Similar to what The CW did with “Riverdale” a few years ago, “Nancy Drew” (Wednesdays, CW) has been updated for modern times, and out of the gates, it’s refreshingly less silly than what “Riverdale” turned into. The mix isn’t precisely what I look for: It’s much more contemporary than it is a throwback, and it has a supernatural element that cuts into Nancy’s meat-and-potatoes clue gathering. But it’s not bad, and I can imagine enough people will like this version of Nancy that it could define the sleuth for this generation.
This third TV version (following 1970s and 1990s entries) is created by Stephanie Savage and Josh Schwartz (the duo behind “The O.C.,” “Gossip Girl” and “The Runaways”), with Noga Landau co-writing the pilot. It might owe a nod to the current Dynamite comic in that it contemporizes Nancy.
In the title role is Kennedy McMann, who has the iconic red hair. But she’s much edgier and more mature than I’d expect, even though she graduated from Horseshoe Bay (Maine) High School only one year earlier. I imagine Nancy as more precocious, with the fact that she solves cases before the police do being mildly irksome to the boys in blue. But in this version, she might as well take the exams and get a job on the Horseshoe Bay police force; she’s obviously qualified and no longer a kid.
When we meet her, Nancy is getting in a quickie with mechanic boyfriend Ned “Nick” Nickerson (Tunji Kasim) before her waitress shift. Her traditional friends, Bess (Maddison Jaizani) and George (Leah Lewis), aren’t her friends in this version (Nancy flat-out says as much); they are her mildly antagonistic co-workers. Nancy is on the outs with her lawyer dad, Carson (Scott Wolf), who has secretly been seeing police detective Karen (Alvina August) since Mrs. Drew died of cancer less than a year ago (as seen in flashbacks).
None of Nancy’s relationships are all that warm – but at least they aren’t soapy and plastic as with “Riverdale.” Everyone’s shifty enough to be a suspect in the mystery of who killed a socialite, Tiffany (Sinead Curry), right outside the diner at the end of Nancy’s shift. In terms of balancing “everyone’s a suspect” with believable relationships, “Veronica Mars” is the standard-bearer, and “Nancy Drew” is not at that level.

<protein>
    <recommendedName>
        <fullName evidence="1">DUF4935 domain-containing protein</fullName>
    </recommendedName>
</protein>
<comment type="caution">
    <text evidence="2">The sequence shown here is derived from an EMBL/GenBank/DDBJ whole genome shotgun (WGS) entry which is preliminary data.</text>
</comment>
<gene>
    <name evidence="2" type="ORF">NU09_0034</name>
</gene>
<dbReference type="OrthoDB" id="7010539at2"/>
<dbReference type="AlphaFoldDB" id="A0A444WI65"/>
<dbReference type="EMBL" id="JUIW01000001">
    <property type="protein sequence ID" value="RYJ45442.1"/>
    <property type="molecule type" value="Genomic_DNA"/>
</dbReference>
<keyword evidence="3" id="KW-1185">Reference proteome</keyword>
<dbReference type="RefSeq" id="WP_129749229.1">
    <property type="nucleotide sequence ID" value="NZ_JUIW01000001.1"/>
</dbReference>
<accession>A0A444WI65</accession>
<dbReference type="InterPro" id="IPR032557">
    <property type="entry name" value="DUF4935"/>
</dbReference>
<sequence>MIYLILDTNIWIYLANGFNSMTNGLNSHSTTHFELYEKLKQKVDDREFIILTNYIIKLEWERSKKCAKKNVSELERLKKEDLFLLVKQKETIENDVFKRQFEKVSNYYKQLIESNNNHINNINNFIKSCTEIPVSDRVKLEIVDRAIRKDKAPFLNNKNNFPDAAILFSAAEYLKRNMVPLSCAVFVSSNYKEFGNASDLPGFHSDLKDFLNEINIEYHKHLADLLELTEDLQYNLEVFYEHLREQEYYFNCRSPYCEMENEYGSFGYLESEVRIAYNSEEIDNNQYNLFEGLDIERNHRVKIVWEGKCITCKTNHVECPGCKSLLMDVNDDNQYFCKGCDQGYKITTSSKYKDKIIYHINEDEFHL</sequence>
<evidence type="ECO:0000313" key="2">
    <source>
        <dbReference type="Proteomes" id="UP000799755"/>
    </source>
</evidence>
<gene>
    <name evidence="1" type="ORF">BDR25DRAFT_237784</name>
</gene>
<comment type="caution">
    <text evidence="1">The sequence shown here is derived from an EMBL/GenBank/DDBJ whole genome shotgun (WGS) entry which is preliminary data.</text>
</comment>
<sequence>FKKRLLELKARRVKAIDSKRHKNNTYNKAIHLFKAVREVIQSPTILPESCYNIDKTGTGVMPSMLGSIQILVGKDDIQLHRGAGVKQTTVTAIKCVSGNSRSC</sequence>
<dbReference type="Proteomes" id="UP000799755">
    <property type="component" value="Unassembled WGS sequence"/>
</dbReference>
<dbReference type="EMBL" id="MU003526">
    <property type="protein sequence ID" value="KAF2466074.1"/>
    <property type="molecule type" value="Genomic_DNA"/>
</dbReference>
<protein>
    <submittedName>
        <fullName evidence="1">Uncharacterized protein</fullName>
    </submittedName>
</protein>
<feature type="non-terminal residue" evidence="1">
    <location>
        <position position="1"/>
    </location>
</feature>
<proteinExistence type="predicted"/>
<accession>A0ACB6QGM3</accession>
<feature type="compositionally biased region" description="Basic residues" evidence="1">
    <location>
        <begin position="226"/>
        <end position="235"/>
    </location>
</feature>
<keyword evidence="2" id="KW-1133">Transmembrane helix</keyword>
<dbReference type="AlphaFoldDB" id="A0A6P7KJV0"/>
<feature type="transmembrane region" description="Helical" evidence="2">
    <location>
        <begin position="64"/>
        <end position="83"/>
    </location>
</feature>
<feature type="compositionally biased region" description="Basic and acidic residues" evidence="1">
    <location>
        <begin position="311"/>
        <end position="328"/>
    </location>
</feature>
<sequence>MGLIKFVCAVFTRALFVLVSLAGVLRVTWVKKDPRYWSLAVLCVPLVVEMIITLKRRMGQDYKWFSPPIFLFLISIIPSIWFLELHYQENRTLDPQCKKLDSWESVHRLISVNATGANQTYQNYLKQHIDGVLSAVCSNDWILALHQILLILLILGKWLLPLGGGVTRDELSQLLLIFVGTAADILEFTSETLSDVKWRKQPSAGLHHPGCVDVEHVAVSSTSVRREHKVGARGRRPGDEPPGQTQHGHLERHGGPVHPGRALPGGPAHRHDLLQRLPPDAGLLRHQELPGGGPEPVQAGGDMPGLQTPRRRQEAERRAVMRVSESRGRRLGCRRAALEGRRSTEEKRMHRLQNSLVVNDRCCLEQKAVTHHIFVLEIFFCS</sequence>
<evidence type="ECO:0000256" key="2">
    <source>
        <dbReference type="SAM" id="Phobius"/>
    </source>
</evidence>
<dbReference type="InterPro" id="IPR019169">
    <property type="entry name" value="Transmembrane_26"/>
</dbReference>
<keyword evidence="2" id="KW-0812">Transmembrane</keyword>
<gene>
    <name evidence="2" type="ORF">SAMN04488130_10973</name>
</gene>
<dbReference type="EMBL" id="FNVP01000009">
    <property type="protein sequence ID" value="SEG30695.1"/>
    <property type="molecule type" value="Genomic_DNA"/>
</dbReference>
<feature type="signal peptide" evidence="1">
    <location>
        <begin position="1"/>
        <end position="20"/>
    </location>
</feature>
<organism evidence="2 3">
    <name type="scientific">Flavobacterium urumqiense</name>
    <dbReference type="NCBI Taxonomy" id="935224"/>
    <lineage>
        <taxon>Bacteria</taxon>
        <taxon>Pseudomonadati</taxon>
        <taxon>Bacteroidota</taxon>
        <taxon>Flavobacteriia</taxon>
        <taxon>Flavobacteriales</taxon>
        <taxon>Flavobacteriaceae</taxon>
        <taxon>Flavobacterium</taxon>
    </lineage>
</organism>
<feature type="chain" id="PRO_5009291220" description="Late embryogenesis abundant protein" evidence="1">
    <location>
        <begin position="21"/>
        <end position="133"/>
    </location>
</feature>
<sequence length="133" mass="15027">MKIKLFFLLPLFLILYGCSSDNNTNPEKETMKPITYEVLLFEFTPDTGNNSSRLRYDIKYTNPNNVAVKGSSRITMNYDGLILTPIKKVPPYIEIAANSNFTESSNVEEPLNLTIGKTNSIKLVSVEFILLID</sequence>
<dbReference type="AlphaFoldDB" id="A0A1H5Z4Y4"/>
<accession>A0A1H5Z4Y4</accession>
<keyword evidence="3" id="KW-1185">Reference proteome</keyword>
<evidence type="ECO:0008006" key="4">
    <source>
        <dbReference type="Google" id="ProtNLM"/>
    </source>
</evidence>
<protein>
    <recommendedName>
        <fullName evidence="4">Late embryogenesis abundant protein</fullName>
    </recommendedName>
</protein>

It’s also not exactly in the same genre as “Veronica.” It might hew closer to “Chilling Adventures of Sabrina,” with which it shares dark yet colorful cinematography (a style popularized in this decade by “Riverdale”). After all, the biggest suspect in the opening mystery is a ghost.
Horseshoe Bay’s local spirit is Lucy Sable, who jumped to her death on the rocks in 2000 after being crowned the school’s Spring Queen. On cellphone video by which Nancy intended to capture the fireworks, we see Lucy’s ghost coming out of the mist and attacking Tiffany in the diner parking lot.
The rational explanation is that someone is dressed as a ghost. That’s a good enough setup right there, but then the episode ends with straight-up supernatural happenings. The attic ladder in the Drew house drops of its own accord, and Nancy investigates. OK, so maybe the thunder knocked the ladder loose.
But then the attic wallpaper starts to peel of its own accord, revealing the creepy children’s poem about Lucy Sable etched into the boards. At this point, the supernatural is clearly part of the “Nancy Drew” universe, and I don’t think that’s for the best. (But I suppose if I want non-supernatural “Nancy Drew,” there are those two previous series, plus several movies, including one from this very year.)
A final montage shows a piece of evidence pointing to every person who was at the diner when the murder occurred. Subsequent episodes will perhaps show the moments surrounding Tiffany’s murder from different perspectives, and that could be fun. In this era of peak murder-mystery TV, this series is not a standout, but it’s respectable. I think The CW will pick up its share of old and new “Nancy Drew” fans.